The Seven Management tools belong to Operations Research & Japan’s Total Quality Management Philosophy, and found their use first in Second World war. They are a set of tools and techniques used for planning and managing any type of operations effectively. The main purpose of these tools was to guide the managers in planning, analysis and decision making. These tools were invented separately by different people for various purposes, but were organized and clubbed together during the course of time to achieve efficient planning and management of operations.
The list below discusses the Seven Management and Planning tools:
Affinity Diagram: Otherwise also called as KJ Method (Named after Jiro Kawatika). It is used to organize a large number of ideas or decision criteria into groups based on their underlying relationships and affinity (likeness). This method is used when the team is confronted with large number of different ideas or solutions and if the issue seems to be very complex and difficult to manage. The process followed herein is –
- Bring all the team members and domain experts in a room.
- Brainstorm all the ideas related to the problem and stick it on a board. This will ensure that ideas are free flowing and not interrupted or influenced.
- The Project Leader will then group the similar ideas and if there is a conflict in having any idea in a particular group, place it in both the groups and finally give a heading to each group.
- Discuss the relevance of the enlisted points and revise it as applicable.
Relationship Diagram: Otherwise also called as Interrelationship diagram. It is used to signify the strength of relationship between two processes or entities. It helps us to understand the causal relationship between variables/processes in a complex scenario. It establishes the linkages between variables/processes. The number of incoming and outgoing links indicates the importance of each process. The higher number of incoming arrows indicates the higher dependency of that process on other processes. Similarly, the more number of outgoing arrows from a particular process indicates the importance of that process on other dependent processes.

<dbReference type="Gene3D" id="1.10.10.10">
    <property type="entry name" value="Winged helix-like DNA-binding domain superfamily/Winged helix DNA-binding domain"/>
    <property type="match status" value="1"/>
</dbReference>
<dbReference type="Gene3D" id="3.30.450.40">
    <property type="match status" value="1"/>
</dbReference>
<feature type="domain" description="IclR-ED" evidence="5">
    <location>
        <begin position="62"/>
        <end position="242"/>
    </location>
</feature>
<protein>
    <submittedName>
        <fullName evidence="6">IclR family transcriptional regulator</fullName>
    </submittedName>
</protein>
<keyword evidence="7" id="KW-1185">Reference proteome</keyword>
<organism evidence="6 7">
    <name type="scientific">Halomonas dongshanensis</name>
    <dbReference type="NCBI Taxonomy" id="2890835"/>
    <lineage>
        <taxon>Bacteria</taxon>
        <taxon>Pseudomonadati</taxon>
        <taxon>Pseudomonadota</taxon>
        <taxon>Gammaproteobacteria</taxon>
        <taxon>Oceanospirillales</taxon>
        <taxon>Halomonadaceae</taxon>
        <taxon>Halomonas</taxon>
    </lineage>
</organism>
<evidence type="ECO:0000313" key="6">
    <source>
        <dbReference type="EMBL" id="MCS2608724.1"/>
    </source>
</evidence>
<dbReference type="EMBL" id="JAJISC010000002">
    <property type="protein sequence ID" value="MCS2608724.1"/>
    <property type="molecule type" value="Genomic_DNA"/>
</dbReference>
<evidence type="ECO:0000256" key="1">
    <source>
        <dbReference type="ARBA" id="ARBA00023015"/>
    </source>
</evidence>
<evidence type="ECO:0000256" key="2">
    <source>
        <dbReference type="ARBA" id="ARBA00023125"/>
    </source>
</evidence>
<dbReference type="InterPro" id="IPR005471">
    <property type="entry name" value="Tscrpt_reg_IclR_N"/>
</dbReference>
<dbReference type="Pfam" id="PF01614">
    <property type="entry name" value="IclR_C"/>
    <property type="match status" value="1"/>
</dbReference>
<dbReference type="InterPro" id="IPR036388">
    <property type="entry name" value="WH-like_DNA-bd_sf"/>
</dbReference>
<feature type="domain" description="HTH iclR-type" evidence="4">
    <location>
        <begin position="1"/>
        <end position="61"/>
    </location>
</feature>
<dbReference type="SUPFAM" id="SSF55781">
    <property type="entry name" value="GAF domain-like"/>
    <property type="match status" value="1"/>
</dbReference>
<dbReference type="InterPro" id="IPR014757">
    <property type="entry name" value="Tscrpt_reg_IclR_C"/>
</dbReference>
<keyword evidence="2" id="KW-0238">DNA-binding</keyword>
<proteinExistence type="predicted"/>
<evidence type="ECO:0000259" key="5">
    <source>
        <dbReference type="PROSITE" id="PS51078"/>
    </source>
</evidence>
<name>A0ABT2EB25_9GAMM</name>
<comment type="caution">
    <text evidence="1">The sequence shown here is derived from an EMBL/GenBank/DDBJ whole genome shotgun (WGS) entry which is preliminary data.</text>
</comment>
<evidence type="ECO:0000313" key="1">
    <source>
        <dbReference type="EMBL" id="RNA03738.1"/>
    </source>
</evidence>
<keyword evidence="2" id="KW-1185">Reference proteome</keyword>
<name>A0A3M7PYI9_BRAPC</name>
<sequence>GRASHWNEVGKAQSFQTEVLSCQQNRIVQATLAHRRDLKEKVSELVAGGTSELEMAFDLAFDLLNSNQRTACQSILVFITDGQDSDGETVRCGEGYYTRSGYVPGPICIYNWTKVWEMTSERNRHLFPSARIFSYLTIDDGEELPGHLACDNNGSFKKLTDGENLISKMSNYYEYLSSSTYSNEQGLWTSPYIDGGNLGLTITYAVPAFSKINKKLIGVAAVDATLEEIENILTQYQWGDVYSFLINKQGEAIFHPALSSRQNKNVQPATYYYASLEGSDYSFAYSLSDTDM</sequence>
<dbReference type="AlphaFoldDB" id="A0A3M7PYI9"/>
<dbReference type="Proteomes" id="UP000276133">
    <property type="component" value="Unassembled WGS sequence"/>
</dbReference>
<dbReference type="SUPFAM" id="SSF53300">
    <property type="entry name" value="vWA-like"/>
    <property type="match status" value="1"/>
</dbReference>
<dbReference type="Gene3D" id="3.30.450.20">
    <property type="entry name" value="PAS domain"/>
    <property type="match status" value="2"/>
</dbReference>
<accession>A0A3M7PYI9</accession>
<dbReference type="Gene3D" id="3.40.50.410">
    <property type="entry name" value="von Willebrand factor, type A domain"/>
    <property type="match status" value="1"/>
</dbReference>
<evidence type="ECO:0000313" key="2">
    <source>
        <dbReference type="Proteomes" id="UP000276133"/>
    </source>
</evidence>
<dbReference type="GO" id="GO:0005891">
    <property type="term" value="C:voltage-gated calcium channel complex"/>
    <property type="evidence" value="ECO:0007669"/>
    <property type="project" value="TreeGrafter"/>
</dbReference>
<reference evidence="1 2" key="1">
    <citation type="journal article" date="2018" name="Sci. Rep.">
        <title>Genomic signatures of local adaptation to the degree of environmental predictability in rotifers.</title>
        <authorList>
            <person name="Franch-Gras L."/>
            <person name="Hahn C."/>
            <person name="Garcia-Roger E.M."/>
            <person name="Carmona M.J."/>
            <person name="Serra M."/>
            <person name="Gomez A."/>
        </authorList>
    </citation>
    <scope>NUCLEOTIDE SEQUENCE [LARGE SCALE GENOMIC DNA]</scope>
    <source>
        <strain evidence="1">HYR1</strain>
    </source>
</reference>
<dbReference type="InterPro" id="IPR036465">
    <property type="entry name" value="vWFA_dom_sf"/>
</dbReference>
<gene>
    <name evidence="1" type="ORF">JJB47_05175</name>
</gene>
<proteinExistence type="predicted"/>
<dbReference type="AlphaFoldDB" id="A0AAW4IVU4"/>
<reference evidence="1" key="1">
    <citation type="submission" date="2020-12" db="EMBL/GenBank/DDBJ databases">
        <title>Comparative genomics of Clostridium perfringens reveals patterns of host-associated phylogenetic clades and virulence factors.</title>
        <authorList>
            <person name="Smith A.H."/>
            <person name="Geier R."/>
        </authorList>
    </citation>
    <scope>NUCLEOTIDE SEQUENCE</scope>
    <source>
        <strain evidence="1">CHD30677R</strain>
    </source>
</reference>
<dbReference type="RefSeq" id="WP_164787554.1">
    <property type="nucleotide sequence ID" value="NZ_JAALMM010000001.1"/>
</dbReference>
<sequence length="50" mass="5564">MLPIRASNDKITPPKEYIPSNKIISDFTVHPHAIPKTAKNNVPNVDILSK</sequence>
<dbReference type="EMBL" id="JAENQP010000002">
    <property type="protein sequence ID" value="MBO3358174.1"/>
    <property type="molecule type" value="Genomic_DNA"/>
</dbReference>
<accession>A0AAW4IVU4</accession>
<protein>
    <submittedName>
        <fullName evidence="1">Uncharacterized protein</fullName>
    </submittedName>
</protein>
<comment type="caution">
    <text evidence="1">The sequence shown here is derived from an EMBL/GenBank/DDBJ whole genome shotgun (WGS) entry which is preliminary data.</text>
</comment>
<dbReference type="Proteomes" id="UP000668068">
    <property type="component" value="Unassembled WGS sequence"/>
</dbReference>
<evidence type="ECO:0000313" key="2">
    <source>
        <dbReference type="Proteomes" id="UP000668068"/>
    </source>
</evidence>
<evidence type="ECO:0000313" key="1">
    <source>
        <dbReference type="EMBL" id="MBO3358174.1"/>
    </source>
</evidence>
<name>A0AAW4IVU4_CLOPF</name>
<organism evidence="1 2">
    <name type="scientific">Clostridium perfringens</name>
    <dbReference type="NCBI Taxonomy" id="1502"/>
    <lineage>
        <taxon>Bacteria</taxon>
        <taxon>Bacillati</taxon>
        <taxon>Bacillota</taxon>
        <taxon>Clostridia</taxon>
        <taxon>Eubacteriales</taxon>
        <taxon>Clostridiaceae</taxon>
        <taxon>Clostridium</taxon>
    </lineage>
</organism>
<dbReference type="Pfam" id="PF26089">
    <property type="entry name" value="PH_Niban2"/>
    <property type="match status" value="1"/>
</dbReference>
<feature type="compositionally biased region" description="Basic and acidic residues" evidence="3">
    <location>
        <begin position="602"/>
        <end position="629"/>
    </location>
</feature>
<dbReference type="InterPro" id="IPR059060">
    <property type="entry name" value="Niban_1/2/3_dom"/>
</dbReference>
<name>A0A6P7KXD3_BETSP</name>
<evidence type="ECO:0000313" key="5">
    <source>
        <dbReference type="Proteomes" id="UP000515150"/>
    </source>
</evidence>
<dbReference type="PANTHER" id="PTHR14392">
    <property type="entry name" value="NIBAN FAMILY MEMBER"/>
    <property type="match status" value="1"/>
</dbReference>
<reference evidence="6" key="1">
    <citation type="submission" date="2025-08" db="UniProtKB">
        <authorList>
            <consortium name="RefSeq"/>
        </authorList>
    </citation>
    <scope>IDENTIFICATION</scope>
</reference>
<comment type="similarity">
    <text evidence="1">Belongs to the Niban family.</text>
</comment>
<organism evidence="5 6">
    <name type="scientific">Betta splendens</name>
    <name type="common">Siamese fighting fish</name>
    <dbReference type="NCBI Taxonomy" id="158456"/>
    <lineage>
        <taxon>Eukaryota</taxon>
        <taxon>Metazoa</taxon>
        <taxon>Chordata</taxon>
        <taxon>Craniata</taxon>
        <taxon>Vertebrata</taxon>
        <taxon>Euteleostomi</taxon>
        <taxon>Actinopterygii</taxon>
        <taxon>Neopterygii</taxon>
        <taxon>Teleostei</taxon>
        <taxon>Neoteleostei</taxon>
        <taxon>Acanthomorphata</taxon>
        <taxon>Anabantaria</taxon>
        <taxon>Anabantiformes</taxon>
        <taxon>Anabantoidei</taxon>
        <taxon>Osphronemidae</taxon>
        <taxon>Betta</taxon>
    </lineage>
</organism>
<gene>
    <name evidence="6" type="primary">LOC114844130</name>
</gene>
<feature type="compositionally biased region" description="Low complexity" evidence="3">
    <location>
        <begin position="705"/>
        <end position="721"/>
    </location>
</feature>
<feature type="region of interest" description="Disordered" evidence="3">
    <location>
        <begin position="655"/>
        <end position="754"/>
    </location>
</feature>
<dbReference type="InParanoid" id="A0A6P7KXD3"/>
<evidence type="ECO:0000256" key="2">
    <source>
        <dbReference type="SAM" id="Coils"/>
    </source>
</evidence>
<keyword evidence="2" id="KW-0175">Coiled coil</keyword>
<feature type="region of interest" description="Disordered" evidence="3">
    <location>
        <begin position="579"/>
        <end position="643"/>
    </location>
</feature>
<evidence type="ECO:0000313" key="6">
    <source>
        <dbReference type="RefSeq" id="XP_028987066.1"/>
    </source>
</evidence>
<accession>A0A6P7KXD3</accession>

Tree Diagram: This helps in understanding the process level-by-level by breaking down complex processes to the minute level of detail. It helps the team move down from broad process map to specific process details and requirements. It brings down and explores the finer details in any complex process. This is very helpful in decision making in a complex process with many business rules or in process that have huge financial implications.
Prioritization Matrix: This is a tool that helps in prioritizing an option over others, given a set of decision making criteria. Options and criteria are arranged in Row-Column format. Weightages are assigned to each criteria and user has to rate each option on all the criteria. Based on the rankings, the option that has the highest rating collectively on all criteria is chosen.
Matrix Diagram: This is another tool that helps in establishing relationship between variables. Variables are arranged in both Row & column and the strength of the relationship between each pair is marked in their corresponding cell. We can use this to measure relationship for one (Triangle), two (L shape), three (T shape, Y shape, C shape) and four set (X shape) of variables.
Process Decision Program Chart (PDPC): This tool is based on the Decision tree but has other additional features like mapping the failure mode, risk involved, effect of failure with each decision node. It combines the aspects of FMEA – Failure mode, effect and risk of failure with the Decision tree. Thus it helps us to analyze all possible problems involved in making a decision. Thus, a corrective/preventive action can be planned for any step in the process.
Activity Network Diagram (AND): This is also called as Arrow Diagram and is a tool used in PERT and by Project Management professionals to map their activities and sequential tasks in a visual format to understand and optimize the project duration. Plotting an AND makes you find the project duration, schedule tasks easily and identify the critical path.
Benefits of using the Seven Management Tools:
- Rather than using ad-hoc and own methods for planning and decision making, use of these well-defined and proven methods will help the user complete the task faster and easily.
- Also, time spent on unnecessary analysis and research is reduced by using these tools.
- These tools guide the users to success on various aspects like planning, decision making, arriving at the root cause and other significant business activities.
- Using a standardized and universally accepted tools and techniques wins acceptance and confidence among clients and other business engagements.